Three police officers were crowded into the assistant principal’s office at Hobgood Elementary School, and Tammy Garrett, the school’s principal, had no idea what to do. One officer, wearing a tactical vest, was telling her: Go get the kids. A second officer was telling her: Don’t go get the kids. The third officer wasn’t saying anything. Garrett knew the police had been sent to arrest some children, although exactly which children, it would turn out, was unclear to everyone, even to these officers. The names police had given the principal included four girls, now sitting in classrooms throughout the school. All four girls were Black. There was a sixth grader, two fourth graders and a third grader. The youngest was 8. On this sunny Friday afternoon in spring, she wore her hair in pigtails.
The uprisings taking place across the nation and the world have brought unprecedented attention to abolition as a political vision and organizing strategy. More Americans are recognizing that police killings of black people are so pervasive that they can no longer be considered aberrations. Rather, police violence stems from the very function of policing to enforce an unjust racial order. Policing, therefore, cannot be fixed by more failed reforms; it must be abolished. The most prominent demand emerging from the protests is to defund the police and reallocate the money to provide health care, education, jobs with living wages, and affordable housing. I am inspired by calls to defund the police.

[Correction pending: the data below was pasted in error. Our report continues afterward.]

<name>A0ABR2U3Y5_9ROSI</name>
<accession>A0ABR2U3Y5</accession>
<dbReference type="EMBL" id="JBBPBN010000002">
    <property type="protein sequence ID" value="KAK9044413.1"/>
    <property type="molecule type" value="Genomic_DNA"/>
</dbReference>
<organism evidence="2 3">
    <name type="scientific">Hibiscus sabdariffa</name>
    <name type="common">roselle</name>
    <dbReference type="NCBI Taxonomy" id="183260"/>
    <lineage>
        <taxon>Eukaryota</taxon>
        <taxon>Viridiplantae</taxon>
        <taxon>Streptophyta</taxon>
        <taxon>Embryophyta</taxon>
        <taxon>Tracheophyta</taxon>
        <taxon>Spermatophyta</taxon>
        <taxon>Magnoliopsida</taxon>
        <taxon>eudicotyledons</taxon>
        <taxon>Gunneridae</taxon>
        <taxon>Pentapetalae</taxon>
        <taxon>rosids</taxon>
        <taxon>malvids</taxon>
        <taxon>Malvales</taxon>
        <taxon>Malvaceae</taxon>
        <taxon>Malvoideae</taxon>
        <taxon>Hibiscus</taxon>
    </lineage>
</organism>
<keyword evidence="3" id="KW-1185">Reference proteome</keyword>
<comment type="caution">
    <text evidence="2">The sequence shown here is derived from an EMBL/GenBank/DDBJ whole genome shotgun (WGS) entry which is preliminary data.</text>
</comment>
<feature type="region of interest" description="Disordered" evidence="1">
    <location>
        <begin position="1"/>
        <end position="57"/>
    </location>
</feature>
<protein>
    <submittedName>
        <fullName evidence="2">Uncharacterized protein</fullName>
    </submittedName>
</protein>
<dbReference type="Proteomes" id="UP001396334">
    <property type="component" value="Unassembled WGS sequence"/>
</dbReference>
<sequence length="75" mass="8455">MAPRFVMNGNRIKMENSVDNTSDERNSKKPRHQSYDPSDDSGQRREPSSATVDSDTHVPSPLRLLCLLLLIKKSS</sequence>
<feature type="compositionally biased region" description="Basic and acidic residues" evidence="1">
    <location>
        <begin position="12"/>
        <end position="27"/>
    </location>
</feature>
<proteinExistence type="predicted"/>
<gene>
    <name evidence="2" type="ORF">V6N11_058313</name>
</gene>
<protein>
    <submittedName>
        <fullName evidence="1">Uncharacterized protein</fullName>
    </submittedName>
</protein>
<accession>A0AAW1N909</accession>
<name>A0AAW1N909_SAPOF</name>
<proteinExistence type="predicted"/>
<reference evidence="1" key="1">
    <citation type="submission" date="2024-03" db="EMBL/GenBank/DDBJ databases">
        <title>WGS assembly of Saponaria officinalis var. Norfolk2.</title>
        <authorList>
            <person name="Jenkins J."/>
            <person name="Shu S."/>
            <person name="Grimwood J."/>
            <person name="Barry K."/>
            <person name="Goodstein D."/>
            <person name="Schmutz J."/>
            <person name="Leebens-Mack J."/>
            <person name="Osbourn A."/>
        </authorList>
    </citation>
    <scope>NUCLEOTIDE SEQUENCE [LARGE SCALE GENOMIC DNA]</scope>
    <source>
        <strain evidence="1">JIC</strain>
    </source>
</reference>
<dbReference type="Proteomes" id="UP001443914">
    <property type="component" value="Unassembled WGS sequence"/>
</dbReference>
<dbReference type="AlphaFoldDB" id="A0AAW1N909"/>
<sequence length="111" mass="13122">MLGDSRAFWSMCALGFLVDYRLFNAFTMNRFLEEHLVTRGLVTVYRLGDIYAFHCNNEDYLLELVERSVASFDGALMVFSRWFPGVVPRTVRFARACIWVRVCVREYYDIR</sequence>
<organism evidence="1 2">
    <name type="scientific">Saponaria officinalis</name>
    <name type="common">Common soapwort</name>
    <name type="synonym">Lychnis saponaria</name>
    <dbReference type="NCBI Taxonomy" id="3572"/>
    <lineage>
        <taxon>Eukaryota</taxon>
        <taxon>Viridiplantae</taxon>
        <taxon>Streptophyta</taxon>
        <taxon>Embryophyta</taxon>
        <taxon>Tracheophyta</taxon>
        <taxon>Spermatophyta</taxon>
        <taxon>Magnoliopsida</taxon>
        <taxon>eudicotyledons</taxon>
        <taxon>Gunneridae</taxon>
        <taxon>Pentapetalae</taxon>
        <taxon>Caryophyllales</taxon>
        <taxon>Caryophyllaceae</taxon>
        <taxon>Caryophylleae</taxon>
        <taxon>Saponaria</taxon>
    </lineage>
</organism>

Opinion — They’re called the Little Barbies. Children, young girls—some as young as 9 years old—are being bought and sold for sex in America. The average age for a young woman being sold for sex is now 13 years old. This is America’s dirty little secret. Sex trafficking—especially when it comes to the buying and selling of young girls—has become big business in America, the fastest growing business in organized crime and the second-most-lucrative commodity traded illegally after drugs and guns.
By Inés San Martín for Crux Now - ROME — Laypeople in Chile opposed to Pope Francis’ appointment of a bishop with ties to the country’s most notorious abuser priest have occupied the local cathedral, demanding the bishop’s resignation. The demonstration came on Saturday, the anniversary of the day Pope Francis announced the appointment one year ago. “We’re Catholics who oppose the pastoral exercise of Bishop [Juan de la Cruz] Barros,” the group, which calls itself the “Lay Men and Women of Osorno,” write in a statement issued Saturday night.